Now, Chow says, tongs make their money from the management of their historic land holdings. “Each tong owns different buildings; they make money from renting out their building[s],” says Cui, the Sing Tao Daily reporter. “Some are apartments, others are for business use, and the tongs use the money for the community—events for the seniors, for the Chinese people living in Chinatown.”
Months ago, when I first spoke with Chow, he told me, “A lot of things have changed about organized crime—it died out after 9/11. When that happened, the whole thing changed. Computers, technology, wiretaps—it’s so easy to catch up with people.” Now, sitting across the glass from me in San Francisco’s county jail, he has agreed to speak out again—this time, he says, to help people understand the Chinatown of today and the tongs’ role in the community.
“These days,” says Chow, “crime isn’t organized like it used to be back in the day.... [The criminals] needed the tong to back them up in the community. But most of those tong members have died out.... Tongs have opened up and are legitimate.” Cui agrees, pointing out that while some tong members may be engaged in illegal activity, the organizations themselves aren’t criminal.
Still, although Chinatown’s sensational crimes have faded away, less obvious criminal activity may be percolating below the surface.
“One of the things to understand about ethnic gangs, no matter who they are, is that the absence of violence does not mean there is no gang activity,” writes historian and former San Francisco police officer Kevin J. Mullen in Chinatown Squad, his 2008 history of law enforcement in San Francisco’s Chinatown. “What it does mean is that turf and revenue sources are apportioned out among criminal participants to everyone’s satisfaction.” In Chinatown today, the absence of openly contending factions has brought a sort of peace, but that peace is misleading. Mullen writes, “White-collar crimes [in Chinatown]—like credit card fraud, insurance scams, and identity theft—have gone a long way toward replacing the more traditional, openly violent methods of revenue acquisition.” In short, they offer more reward with less risk than gunfights or power struggles.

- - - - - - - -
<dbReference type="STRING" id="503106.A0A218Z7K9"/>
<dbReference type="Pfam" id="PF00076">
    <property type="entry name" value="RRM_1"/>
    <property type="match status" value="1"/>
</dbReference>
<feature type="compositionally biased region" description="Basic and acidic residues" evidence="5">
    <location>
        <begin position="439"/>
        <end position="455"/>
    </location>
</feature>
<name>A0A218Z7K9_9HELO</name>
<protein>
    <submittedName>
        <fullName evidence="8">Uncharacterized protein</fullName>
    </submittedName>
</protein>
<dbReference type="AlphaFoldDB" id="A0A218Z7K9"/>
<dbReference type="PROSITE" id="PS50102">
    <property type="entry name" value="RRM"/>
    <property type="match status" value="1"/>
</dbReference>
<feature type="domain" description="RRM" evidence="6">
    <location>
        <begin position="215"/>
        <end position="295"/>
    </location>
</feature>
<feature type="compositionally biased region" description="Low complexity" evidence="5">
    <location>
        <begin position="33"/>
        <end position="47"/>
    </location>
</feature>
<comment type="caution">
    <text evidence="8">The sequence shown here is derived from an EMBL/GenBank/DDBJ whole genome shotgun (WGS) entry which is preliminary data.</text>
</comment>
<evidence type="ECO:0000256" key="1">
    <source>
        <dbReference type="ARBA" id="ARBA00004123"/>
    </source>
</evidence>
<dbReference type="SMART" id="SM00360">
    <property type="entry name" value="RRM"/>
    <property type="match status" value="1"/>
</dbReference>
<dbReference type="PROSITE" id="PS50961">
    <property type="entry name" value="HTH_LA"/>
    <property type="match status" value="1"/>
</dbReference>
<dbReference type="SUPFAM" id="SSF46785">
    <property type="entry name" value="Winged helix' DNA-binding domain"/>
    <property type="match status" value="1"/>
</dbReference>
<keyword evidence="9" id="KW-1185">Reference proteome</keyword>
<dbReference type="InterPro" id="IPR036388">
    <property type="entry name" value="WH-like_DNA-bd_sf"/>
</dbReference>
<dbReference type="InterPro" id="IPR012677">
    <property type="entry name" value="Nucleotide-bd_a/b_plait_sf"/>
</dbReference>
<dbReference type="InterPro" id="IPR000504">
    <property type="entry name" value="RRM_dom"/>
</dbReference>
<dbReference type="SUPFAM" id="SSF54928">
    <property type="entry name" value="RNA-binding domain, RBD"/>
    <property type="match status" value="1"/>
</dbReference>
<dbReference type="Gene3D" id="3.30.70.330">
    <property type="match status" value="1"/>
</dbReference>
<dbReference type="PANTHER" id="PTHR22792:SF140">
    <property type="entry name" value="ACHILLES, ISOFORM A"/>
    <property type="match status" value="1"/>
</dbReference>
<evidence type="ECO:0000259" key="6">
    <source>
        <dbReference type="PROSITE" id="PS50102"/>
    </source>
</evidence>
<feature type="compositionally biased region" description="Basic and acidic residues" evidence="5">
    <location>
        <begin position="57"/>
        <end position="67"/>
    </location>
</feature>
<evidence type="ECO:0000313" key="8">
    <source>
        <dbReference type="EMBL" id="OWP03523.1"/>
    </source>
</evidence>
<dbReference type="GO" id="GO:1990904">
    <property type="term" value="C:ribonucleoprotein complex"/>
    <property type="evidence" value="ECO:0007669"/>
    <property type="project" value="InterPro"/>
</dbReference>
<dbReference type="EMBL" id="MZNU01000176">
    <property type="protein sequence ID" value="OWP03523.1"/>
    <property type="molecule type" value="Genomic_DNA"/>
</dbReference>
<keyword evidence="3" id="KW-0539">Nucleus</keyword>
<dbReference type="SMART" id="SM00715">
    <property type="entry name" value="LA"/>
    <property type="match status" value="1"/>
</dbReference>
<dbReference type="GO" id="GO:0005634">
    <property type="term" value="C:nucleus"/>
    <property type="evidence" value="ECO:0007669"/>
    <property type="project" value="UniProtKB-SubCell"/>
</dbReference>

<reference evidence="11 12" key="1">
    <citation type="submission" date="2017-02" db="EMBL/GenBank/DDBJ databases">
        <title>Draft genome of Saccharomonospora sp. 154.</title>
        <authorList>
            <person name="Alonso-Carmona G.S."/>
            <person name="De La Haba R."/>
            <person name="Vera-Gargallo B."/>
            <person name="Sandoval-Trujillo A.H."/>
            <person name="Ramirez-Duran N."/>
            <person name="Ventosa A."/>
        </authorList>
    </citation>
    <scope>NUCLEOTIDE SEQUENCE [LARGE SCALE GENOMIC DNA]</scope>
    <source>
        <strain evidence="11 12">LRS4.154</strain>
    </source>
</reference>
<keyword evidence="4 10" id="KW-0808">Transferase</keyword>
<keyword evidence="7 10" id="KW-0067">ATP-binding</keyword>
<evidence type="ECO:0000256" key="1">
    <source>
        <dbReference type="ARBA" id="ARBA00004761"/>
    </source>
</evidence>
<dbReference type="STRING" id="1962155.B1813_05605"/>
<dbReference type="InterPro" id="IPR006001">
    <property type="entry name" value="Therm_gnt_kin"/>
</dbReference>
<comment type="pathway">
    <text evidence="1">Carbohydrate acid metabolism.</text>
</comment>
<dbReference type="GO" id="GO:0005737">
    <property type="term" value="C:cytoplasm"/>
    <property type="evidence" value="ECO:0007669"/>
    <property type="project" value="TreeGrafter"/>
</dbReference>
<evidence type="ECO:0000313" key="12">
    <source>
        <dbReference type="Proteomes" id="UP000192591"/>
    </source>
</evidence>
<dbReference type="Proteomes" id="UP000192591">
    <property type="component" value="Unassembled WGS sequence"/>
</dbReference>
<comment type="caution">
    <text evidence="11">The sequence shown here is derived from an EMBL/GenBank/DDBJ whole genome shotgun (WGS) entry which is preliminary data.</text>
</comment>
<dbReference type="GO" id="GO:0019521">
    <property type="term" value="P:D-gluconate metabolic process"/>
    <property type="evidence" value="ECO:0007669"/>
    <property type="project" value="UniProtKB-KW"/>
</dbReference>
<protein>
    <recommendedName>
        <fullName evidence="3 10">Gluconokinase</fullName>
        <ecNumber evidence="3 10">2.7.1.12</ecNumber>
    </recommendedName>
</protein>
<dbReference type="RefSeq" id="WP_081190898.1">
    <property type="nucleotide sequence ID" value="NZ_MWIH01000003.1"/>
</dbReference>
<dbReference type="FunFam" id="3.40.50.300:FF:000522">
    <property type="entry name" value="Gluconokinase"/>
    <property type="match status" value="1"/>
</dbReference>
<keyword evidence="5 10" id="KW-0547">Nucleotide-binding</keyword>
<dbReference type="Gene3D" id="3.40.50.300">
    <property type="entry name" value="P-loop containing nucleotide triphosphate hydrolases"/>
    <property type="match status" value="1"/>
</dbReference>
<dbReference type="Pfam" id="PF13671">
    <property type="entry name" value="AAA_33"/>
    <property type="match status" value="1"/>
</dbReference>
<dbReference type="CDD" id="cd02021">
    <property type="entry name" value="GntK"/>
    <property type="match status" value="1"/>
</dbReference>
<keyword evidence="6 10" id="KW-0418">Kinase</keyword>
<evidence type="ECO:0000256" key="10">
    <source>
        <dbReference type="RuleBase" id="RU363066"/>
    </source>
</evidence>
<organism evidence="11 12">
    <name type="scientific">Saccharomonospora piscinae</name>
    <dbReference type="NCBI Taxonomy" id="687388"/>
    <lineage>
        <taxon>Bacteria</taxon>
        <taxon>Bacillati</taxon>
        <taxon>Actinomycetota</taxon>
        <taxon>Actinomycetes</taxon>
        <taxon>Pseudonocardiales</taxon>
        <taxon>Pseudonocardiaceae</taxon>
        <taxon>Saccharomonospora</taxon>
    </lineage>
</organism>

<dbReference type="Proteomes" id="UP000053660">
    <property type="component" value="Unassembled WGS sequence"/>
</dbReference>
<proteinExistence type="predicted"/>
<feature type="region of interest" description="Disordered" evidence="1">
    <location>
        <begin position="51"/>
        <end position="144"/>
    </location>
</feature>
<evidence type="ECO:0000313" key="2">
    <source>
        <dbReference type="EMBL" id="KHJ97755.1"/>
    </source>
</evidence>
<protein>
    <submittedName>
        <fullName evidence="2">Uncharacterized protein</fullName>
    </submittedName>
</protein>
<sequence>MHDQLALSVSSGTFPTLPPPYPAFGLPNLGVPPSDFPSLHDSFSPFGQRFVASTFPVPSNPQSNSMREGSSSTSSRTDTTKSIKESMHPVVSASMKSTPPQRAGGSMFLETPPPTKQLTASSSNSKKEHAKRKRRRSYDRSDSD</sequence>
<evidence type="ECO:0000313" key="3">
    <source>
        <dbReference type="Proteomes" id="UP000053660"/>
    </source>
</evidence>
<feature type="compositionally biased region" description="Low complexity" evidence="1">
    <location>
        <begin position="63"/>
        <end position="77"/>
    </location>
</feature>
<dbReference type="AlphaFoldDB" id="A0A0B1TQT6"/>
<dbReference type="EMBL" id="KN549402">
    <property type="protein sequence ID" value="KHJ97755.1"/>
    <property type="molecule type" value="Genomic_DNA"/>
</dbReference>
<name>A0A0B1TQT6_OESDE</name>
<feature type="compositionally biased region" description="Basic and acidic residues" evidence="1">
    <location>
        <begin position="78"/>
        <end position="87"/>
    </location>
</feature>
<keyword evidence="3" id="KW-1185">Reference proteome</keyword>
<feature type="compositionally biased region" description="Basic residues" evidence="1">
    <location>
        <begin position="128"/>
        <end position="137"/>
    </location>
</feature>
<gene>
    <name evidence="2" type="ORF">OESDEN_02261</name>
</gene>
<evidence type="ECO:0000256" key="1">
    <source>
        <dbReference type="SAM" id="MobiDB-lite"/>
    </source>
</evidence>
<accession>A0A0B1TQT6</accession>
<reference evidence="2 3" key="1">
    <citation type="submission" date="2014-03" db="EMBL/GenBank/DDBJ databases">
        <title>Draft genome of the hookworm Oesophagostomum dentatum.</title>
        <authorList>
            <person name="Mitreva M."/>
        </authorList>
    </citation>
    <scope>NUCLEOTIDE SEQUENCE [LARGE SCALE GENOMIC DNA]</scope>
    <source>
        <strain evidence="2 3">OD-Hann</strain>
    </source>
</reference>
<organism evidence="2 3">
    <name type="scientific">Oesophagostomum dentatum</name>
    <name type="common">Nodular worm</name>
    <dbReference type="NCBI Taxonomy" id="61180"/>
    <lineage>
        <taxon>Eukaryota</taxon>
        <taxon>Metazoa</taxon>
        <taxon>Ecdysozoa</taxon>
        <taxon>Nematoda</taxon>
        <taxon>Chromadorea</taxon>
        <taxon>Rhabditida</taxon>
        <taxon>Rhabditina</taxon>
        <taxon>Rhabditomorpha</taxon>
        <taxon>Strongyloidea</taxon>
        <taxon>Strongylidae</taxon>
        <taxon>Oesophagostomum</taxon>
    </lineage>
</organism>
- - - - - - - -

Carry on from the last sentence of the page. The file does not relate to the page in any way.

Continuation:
“Now, if you’re going to do crime, it’s going to be sophisticated, like credit card fraud or property crime,” says Commander Garret Tom, who for two years served as captain of the police district that includes Chinatown. “It’s a lot different, sentencing-wise.”
While rumors of organized criminal activity continue to swirl, they’re difficult to pin down. Even the federal case against Chow and his alleged associates isn’t straightforward: The government now claims that there were, in fact, two separate conspiracies—one surrounding Yee and the other involving Chow—and many of those who were originally indicted are charged in neither.
So yes, Chinatown’s streets are quieter, but whether that’s because organized crime has disappeared or because it’s simply better hidden depends on whom you ask. No longtime merchant or resident in Chinatown would speak on the record about the issue, although it was clear that most believe that organized crime has not disappeared altogether. Increased international trade has made it easier to smuggle illegal goods, and the Internet has enabled buyers and sellers to conduct business free of the need to meet in person. The black markets that used to be inseparable from Chinatown’s character no longer exist on its backstreets. Chow and the few others like him who are still left alive after years of on-and-off gang warfare are relics. Like so much else in San Francisco, organized crime has moved online—and credit card swindles and scams of the elderly have replaced midnight battles in Chinatown’s alleys.
“I don’t think there’s anything that’s really outward,” says Tom. “You don’t see the gangsters running the gambling parlors anymore. The same names used to come up at the station all the time, but not anymore.
Originally published in the April issue of San Francisco